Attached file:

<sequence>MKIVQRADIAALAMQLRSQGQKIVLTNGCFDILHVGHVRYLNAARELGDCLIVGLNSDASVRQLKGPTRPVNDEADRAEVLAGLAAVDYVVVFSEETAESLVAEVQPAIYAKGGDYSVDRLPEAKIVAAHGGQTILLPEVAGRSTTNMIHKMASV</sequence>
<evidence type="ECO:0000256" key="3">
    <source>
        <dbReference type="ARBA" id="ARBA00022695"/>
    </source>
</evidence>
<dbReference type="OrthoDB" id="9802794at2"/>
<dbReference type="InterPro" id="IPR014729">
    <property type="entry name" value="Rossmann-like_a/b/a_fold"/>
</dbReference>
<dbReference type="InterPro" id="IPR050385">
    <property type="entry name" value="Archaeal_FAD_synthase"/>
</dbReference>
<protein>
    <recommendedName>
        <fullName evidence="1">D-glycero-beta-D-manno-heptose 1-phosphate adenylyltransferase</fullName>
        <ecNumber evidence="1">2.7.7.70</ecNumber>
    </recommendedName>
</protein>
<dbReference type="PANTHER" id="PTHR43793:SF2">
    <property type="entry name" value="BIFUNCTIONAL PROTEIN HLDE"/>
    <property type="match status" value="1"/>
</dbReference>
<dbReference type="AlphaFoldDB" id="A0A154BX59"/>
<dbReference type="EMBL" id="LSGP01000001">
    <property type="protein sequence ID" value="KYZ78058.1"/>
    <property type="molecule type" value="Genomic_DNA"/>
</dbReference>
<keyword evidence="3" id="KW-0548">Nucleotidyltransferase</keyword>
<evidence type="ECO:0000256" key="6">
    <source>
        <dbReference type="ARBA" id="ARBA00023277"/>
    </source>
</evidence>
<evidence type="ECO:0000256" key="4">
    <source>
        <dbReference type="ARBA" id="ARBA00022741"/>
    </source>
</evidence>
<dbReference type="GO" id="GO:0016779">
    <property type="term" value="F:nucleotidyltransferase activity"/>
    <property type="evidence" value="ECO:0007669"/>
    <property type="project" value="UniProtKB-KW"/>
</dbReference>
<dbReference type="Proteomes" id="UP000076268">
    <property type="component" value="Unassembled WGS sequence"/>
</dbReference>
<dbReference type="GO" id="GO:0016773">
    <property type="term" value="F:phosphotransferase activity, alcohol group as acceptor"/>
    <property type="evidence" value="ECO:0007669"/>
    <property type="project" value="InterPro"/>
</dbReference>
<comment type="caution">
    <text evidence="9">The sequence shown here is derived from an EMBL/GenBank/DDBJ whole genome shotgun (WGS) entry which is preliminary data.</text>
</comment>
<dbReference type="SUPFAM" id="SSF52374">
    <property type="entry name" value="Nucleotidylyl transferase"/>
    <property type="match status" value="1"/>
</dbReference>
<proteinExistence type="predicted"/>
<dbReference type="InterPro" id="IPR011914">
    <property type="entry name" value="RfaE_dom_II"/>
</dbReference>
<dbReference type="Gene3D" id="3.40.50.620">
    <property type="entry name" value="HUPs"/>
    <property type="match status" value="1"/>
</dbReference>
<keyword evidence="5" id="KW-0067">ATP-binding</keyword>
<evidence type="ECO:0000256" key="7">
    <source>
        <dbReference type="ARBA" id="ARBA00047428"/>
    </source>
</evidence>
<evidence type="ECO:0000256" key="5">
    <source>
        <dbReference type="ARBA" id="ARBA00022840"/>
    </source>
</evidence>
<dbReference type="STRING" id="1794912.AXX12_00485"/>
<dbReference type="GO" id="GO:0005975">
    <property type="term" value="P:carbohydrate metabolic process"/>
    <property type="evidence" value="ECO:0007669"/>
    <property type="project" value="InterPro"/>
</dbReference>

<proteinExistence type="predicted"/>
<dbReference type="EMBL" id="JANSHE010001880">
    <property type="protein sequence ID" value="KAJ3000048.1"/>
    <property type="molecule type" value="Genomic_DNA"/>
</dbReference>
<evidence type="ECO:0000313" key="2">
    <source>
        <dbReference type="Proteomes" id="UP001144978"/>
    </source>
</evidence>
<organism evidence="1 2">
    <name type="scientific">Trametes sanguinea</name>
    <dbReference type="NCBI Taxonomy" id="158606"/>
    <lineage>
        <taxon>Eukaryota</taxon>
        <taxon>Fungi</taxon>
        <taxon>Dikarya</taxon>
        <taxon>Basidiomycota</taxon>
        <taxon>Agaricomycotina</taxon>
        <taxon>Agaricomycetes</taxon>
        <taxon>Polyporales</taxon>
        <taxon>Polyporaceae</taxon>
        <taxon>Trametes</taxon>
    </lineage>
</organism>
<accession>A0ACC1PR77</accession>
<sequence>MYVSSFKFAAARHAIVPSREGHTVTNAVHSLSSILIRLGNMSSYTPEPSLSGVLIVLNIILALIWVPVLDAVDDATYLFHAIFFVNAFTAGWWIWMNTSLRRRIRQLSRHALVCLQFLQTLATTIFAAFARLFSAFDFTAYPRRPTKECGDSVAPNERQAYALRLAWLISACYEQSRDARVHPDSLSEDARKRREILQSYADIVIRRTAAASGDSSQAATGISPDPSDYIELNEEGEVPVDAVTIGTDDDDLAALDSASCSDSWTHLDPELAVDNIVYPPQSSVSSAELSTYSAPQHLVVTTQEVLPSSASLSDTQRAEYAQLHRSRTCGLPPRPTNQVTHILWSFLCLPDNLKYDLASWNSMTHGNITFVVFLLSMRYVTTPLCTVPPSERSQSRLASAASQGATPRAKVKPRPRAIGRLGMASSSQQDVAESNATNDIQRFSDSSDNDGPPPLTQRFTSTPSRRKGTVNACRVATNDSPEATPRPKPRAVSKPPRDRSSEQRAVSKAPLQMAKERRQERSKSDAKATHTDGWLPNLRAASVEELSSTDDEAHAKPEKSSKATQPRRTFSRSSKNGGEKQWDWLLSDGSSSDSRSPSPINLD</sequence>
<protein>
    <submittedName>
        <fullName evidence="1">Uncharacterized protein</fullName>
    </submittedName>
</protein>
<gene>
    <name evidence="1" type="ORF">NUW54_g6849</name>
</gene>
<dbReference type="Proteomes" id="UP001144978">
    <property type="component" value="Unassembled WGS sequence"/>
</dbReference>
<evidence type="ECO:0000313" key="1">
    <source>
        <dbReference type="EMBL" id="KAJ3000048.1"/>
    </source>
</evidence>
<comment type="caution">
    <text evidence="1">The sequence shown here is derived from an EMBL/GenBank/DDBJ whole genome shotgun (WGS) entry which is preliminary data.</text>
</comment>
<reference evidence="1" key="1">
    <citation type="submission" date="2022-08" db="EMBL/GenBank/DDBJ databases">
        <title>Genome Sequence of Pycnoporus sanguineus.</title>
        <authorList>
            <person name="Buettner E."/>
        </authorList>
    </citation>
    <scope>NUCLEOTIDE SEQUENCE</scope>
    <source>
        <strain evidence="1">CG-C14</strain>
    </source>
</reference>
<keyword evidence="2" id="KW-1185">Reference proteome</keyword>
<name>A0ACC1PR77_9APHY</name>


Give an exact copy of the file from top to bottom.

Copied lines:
<sequence>MKIVQRADIAALAMQLRSQGQKIVLTNGCFDILHVGHVRYLNAARELGDCLIVGLNSDASVRQLKGPTRPVNDEADRAEVLAGLAAVDYVVVFSEETAESLVAEVQPAIYAKGGDYSVDRLPEAKIVAAHGGQTILLPEVAGRSTTNMIHKMASV</sequence>
<evidence type="ECO:0000256" key="3">
    <source>
        <dbReference type="ARBA" id="ARBA00022695"/>
    </source>
</evidence>
<dbReference type="OrthoDB" id="9802794at2"/>
<dbReference type="InterPro" id="IPR014729">
    <property type="entry name" value="Rossmann-like_a/b/a_fold"/>
</dbReference>
<dbReference type="InterPro" id="IPR050385">
    <property type="entry name" value="Archaeal_FAD_synthase"/>
</dbReference>
<protein>
    <recommendedName>
        <fullName evidence="1">D-glycero-beta-D-manno-heptose 1-phosphate adenylyltransferase</fullName>
        <ecNumber evidence="1">2.7.7.70</ecNumber>
    </recommendedName>
</protein>
<dbReference type="PANTHER" id="PTHR43793:SF2">
    <property type="entry name" value="BIFUNCTIONAL PROTEIN HLDE"/>
    <property type="match status" value="1"/>
</dbReference>
<dbReference type="AlphaFoldDB" id="A0A154BX59"/>
<dbReference type="EMBL" id="LSGP01000001">
    <property type="protein sequence ID" value="KYZ78058.1"/>
    <property type="molecule type" value="Genomic_DNA"/>
</dbReference>
<keyword evidence="3" id="KW-0548">Nucleotidyltransferase</keyword>
<evidence type="ECO:0000256" key="6">
    <source>
        <dbReference type="ARBA" id="ARBA00023277"/>
    </source>
</evidence>
<evidence type="ECO:0000256" key="4">
    <source>
        <dbReference type="ARBA" id="ARBA00022741"/>
    </source>
</evidence>
<dbReference type="GO" id="GO:0016779">
    <property type="term" value="F:nucleotidyltransferase activity"/>
    <property type="evidence" value="ECO:0007669"/>
    <property type="project" value="UniProtKB-KW"/>
</dbReference>
<dbReference type="Proteomes" id="UP000076268">
    <property type="component" value="Unassembled WGS sequence"/>
</dbReference>
<dbReference type="GO" id="GO:0016773">
    <property type="term" value="F:phosphotransferase activity, alcohol group as acceptor"/>
    <property type="evidence" value="ECO:0007669"/>
    <property type="project" value="InterPro"/>
</dbReference>
<comment type="caution">
    <text evidence="9">The sequence shown here is derived from an EMBL/GenBank/DDBJ whole genome shotgun (WGS) entry which is preliminary data.</text>
</comment>
<dbReference type="SUPFAM" id="SSF52374">
    <property type="entry name" value="Nucleotidylyl transferase"/>
    <property type="match status" value="1"/>
</dbReference>
<proteinExistence type="predicted"/>
<dbReference type="InterPro" id="IPR011914">
    <property type="entry name" value="RfaE_dom_II"/>
</dbReference>
<dbReference type="Gene3D" id="3.40.50.620">
    <property type="entry name" value="HUPs"/>
    <property type="match status" value="1"/>
</dbReference>
<keyword evidence="5" id="KW-0067">ATP-binding</keyword>
<evidence type="ECO:0000256" key="7">
    <source>
        <dbReference type="ARBA" id="ARBA00047428"/>
    </source>
</evidence>
<evidence type="ECO:0000256" key="5">
    <source>
        <dbReference type="ARBA" id="ARBA00022840"/>
    </source>
</evidence>
<dbReference type="STRING" id="1794912.AXX12_00485"/>
<dbReference type="GO" id="GO:0005975">
    <property type="term" value="P:carbohydrate metabolic process"/>
    <property type="evidence" value="ECO:0007669"/>
    <property type="project" value="InterPro"/>
</dbReference>

<proteinExistence type="predicted"/>
<dbReference type="EMBL" id="JANSHE010001880">
    <property type="protein sequence ID" value="KAJ3000048.1"/>
    <property type="molecule type" value="Genomic_DNA"/>
</dbReference>
<evidence type="ECO:0000313" key="2">
    <source>
        <dbReference type="Proteomes" id="UP001144978"/>
    </source>
</evidence>
<organism evidence="1 2">
    <name type="scientific">Trametes sanguinea</name>
    <dbReference type="NCBI Taxonomy" id="158606"/>
    <lineage>
        <taxon>Eukaryota</taxon>
        <taxon>Fungi</taxon>
        <taxon>Dikarya</taxon>
        <taxon>Basidiomycota</taxon>
        <taxon>Agaricomycotina</taxon>
        <taxon>Agaricomycetes</taxon>
        <taxon>Polyporales</taxon>
        <taxon>Polyporaceae</taxon>
        <taxon>Trametes</taxon>
    </lineage>
</organism>
<accession>A0ACC1PR77</accession>
<sequence>MYVSSFKFAAARHAIVPSREGHTVTNAVHSLSSILIRLGNMSSYTPEPSLSGVLIVLNIILALIWVPVLDAVDDATYLFHAIFFVNAFTAGWWIWMNTSLRRRIRQLSRHALVCLQFLQTLATTIFAAFARLFSAFDFTAYPRRPTKECGDSVAPNERQAYALRLAWLISACYEQSRDARVHPDSLSEDARKRREILQSYADIVIRRTAAASGDSSQAATGISPDPSDYIELNEEGEVPVDAVTIGTDDDDLAALDSASCSDSWTHLDPELAVDNIVYPPQSSVSSAELSTYSAPQHLVVTTQEVLPSSASLSDTQRAEYAQLHRSRTCGLPPRPTNQVTHILWSFLCLPDNLKYDLASWNSMTHGNITFVVFLLSMRYVTTPLCTVPPSERSQSRLASAASQGATPRAKVKPRPRAIGRLGMASSSQQDVAESNATNDIQRFSDSSDNDGPPPLTQRFTSTPSRRKGTVNACRVATNDSPEATPRPKPRAVSKPPRDRSSEQRAVSKAPLQMAKERRQERSKSDAKATHTDGWLPNLRAASVEELSSTDDEAHAKPEKSSKATQPRRTFSRSSKNGGEKQWDWLLSDGSSSDSRSPSPINLD</sequence>
<protein>
    <submittedName>
        <fullName evidence="1">Uncharacterized protein</fullName>
    </submittedName>
</protein>
<gene>
    <name evidence="1" type="ORF">NUW54_g6849</name>
</gene>
<dbReference type="Proteomes" id="UP001144978">
    <property type="component" value="Unassembled WGS sequence"/>
</dbReference>
<evidence type="ECO:0000313" key="1">
    <source>
        <dbReference type="EMBL" id="KAJ3000048.1"/>
    </source>
</evidence>
<comment type="caution">
    <text evidence="1">The sequence shown here is derived from an EMBL/GenBank/DDBJ whole genome shotgun (WGS) entry which is preliminary data.</text>
</comment>
<reference evidence="1" key="1">
    <citation type="submission" date="2022-08" db="EMBL/GenBank/DDBJ databases">
        <title>Genome Sequence of Pycnoporus sanguineus.</title>
        <authorList>
            <person name="Buettner E."/>
        </authorList>
    </citation>
    <scope>NUCLEOTIDE SEQUENCE</scope>
    <source>
        <strain evidence="1">CG-C14</strain>
    </source>
</reference>
<keyword evidence="2" id="KW-1185">Reference proteome</keyword>
<name>A0ACC1PR77_9APHY</name>